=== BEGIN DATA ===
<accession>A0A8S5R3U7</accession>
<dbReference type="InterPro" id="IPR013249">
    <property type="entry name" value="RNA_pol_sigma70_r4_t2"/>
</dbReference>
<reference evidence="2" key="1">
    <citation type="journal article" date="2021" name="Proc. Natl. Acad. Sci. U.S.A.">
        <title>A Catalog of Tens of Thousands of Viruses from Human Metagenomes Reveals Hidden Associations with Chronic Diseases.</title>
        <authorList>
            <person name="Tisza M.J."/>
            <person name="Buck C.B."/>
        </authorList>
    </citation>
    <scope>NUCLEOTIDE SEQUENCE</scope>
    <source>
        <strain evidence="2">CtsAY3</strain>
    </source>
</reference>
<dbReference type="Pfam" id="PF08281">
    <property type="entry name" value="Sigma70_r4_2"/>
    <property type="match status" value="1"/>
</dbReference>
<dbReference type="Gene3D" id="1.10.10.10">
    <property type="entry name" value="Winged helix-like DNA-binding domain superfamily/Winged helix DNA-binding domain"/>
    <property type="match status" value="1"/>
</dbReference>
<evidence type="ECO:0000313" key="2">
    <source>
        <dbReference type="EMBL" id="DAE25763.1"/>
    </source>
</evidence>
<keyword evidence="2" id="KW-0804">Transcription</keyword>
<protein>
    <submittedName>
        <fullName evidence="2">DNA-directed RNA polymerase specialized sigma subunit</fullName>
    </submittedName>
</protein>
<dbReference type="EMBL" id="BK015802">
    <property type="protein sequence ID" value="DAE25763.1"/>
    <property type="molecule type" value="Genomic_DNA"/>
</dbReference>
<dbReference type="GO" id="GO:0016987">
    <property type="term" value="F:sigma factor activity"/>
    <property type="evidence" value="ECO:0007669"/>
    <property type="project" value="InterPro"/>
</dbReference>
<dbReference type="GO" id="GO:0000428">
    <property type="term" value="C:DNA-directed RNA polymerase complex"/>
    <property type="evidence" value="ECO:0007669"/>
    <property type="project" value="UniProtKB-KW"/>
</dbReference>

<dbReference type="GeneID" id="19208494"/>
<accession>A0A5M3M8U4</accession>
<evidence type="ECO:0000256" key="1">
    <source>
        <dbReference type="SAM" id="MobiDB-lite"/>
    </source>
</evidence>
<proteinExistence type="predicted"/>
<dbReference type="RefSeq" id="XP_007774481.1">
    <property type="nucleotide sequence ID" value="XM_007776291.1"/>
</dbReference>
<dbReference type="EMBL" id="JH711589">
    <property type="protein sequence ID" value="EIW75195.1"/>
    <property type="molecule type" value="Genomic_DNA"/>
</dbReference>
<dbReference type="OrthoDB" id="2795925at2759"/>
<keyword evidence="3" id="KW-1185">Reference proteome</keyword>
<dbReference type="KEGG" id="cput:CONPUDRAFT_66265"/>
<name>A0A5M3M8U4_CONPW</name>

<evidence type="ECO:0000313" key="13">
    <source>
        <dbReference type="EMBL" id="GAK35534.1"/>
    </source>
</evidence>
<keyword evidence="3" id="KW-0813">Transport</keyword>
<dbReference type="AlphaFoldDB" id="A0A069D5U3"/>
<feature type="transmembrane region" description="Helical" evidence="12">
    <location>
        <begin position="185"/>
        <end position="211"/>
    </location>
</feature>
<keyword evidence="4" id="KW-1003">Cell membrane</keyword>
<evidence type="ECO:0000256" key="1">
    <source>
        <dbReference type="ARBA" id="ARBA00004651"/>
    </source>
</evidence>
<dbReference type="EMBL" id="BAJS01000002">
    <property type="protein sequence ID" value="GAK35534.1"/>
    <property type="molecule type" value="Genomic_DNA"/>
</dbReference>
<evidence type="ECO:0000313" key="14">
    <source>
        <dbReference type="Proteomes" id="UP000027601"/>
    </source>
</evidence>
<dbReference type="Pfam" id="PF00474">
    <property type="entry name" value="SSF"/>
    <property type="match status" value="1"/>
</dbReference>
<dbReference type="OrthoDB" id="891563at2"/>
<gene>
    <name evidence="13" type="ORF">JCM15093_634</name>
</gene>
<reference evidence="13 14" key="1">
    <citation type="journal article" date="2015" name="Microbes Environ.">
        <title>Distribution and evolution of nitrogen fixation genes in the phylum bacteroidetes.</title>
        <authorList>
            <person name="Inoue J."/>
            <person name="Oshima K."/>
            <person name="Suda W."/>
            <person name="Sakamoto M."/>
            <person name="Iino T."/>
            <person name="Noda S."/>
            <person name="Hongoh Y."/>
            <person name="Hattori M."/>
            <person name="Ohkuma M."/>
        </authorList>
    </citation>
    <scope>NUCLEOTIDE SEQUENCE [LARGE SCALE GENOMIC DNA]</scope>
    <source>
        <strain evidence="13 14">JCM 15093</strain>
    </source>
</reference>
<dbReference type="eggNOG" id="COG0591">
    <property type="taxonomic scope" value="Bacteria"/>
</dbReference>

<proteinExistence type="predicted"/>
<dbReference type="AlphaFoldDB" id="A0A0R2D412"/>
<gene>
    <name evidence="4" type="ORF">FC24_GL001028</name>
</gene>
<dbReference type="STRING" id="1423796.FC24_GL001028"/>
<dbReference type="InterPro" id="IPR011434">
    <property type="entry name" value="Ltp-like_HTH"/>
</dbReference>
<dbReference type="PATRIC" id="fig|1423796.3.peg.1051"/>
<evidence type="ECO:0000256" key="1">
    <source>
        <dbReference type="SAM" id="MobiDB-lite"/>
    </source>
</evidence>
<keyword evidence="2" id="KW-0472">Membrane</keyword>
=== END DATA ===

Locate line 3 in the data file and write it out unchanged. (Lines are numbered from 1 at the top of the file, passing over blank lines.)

    <property type="entry name" value="RNA_pol_sigma70_r4_t2"/>